How Much to Tell Your Lawyer in a Divorce
Do you wonder how much to tell your lawyer during your divorce or family law case? Many people worry about telling their attorney too much or too little, especially when it may affect their children.
So what should you tell your lawyer?
The short answer is: everything. You should even tell your attorney the things that you think will be bad for your case. Your attorney needs to know how to address all issues. It does not do them any good to be blindsided when someone else uncovers what you wanted to keep hidden.
This means you should be honest about your finances and your tax returns. Keep your pay stubs and tax returns to make it easier to give your attorney access to accurate information. If you own your own business, keep all your corporate tax returns and keep a record of the revenue and expenses of your business. Remember, you pay your attorney to develop the best strategy for you given the facts of your case. If you hide the facts and someone else uncovers them, it may irreversibly damage your case.
You should also be honest about whether you can pass a drug test if you’re asked to take one. Telling your lawyer that you can pass a drug test does not help you when the test comes back positive. Your attorney needs to develop a strategy for how to proceed. They can only do that if you provide them with accurate information.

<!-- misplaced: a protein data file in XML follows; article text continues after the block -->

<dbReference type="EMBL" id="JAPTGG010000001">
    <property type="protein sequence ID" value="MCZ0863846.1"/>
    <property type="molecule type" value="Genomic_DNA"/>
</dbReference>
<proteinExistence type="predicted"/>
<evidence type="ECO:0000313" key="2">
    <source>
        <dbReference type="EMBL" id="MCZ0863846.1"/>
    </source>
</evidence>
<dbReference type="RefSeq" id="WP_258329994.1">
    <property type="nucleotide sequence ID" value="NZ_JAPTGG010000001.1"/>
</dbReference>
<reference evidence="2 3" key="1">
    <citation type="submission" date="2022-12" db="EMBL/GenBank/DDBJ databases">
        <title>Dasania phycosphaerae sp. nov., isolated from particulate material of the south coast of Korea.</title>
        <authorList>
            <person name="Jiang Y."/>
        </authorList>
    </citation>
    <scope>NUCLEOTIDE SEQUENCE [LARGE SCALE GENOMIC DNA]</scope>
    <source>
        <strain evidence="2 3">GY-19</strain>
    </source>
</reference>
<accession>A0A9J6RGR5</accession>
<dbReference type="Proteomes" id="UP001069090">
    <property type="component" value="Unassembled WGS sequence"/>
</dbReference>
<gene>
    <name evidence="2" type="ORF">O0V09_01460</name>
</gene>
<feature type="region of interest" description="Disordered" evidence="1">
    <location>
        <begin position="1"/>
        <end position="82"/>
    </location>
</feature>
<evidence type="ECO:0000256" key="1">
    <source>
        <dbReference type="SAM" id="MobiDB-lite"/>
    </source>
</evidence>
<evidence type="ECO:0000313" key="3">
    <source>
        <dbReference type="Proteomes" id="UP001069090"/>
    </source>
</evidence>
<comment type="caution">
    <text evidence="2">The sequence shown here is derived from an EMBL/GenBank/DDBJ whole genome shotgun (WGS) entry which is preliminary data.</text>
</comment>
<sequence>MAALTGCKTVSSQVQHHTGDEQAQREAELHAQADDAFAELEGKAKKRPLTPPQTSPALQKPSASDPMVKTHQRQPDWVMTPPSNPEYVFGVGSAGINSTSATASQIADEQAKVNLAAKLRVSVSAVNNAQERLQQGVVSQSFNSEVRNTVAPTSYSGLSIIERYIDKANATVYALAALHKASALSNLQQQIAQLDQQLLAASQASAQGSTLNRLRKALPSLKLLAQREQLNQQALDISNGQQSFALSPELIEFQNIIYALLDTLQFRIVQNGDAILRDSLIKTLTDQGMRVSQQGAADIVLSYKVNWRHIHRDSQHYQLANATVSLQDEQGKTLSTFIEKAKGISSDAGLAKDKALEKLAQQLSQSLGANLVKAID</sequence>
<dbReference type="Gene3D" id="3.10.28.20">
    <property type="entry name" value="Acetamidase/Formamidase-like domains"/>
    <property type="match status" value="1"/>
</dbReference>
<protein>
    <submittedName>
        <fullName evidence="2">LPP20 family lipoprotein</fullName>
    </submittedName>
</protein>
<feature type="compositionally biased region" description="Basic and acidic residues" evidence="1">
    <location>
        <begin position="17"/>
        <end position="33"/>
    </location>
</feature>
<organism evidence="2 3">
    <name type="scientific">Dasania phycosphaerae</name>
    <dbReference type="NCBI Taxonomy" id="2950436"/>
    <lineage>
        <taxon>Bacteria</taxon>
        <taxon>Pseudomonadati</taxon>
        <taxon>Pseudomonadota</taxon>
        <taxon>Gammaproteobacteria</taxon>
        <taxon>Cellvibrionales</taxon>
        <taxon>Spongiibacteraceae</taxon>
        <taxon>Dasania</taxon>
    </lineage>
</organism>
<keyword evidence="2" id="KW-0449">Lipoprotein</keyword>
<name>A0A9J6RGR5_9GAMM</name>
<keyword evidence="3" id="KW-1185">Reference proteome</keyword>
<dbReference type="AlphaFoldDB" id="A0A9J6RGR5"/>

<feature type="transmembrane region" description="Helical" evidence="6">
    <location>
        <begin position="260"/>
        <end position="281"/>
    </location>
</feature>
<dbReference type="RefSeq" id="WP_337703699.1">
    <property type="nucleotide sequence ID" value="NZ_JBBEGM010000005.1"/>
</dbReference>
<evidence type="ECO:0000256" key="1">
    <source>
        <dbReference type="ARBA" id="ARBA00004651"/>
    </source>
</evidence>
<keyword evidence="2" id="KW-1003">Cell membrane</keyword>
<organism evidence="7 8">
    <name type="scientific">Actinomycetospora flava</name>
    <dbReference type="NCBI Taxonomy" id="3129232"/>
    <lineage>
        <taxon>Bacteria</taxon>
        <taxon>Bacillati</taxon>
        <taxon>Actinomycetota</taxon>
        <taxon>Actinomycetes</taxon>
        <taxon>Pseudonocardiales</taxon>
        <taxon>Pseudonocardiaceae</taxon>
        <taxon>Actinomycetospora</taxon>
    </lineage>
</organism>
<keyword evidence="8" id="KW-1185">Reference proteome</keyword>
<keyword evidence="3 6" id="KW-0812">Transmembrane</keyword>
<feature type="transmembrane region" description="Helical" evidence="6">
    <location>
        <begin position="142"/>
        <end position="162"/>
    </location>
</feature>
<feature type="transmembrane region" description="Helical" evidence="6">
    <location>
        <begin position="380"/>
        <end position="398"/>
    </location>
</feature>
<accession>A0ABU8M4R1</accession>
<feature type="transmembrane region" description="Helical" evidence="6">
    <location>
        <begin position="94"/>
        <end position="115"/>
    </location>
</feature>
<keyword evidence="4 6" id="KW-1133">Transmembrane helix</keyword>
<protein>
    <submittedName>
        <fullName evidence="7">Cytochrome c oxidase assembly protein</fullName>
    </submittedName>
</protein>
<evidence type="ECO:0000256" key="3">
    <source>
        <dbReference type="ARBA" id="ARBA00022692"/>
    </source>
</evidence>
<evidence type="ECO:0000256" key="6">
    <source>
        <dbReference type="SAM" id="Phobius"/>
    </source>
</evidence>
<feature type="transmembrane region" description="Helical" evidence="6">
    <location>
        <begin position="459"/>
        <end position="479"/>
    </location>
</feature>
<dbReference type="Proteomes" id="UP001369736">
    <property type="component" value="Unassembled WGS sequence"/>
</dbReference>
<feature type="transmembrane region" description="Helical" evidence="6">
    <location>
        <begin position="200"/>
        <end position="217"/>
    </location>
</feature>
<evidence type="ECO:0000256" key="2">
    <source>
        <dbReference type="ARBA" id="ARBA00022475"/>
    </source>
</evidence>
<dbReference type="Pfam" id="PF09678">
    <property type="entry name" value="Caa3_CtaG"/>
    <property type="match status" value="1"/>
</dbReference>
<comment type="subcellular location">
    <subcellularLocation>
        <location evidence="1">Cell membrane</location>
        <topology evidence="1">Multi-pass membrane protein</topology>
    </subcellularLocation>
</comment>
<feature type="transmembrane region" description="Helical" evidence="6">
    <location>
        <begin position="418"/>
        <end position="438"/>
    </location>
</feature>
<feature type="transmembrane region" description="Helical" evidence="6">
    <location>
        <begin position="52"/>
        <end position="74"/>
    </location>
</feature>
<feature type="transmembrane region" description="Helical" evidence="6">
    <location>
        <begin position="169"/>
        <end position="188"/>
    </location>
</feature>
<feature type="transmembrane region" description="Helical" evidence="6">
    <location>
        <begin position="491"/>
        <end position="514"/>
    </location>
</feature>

How do you know whether what you tell them is confidential?
People may assume that any time they speak to their attorney, they are protected by what is called attorney-client privilege. When you speak to your attorney in confidence, that conversation is privileged, which means that your attorney cannot disclose or be asked to disclose any part of that conversation.
However, many people do not realize that attorney-client privilege attaches only when the participants expect the conversation to be confidential. This means that when you involve a third party in your conversation, the conversation itself is no longer confidential, and you waive attorney-client privilege.
This means you should be careful about bringing others with you when you speak with your attorney. Involving a third party may mean your conversation is not protected by attorney-client privilege.
So should I call my lawyer every day?
It is true that your attorney needs to know all the accurate facts of your family law case. However, this doesn’t mean you should be calling them every day and sending them lots of emails at once. If you send your lawyer five short emails in one day, they have to take the time to read each one of those emails with a new update. This causes them to spend a lot of time on just reading emails rather than working on other important things in your case.
Instead, try gathering up all the information you’d like to send them and then put it all into one email or phone call at a time. This allows your attorney to spend more time and effort on putting the details together into a good strategy for your case. It also has the added benefit of ensuring that you aren’t billed for time your attorney does not need to spend on your case.
At Phelps & Moore, many of our attorneys handle family law cases regularly with positive outcomes for our clients. Call us today at (602) 788-2089 to schedule a free 30-minute initial consultation.
The information and views contained in this posting are not legal advice, nor do they form an attorney-client relationship.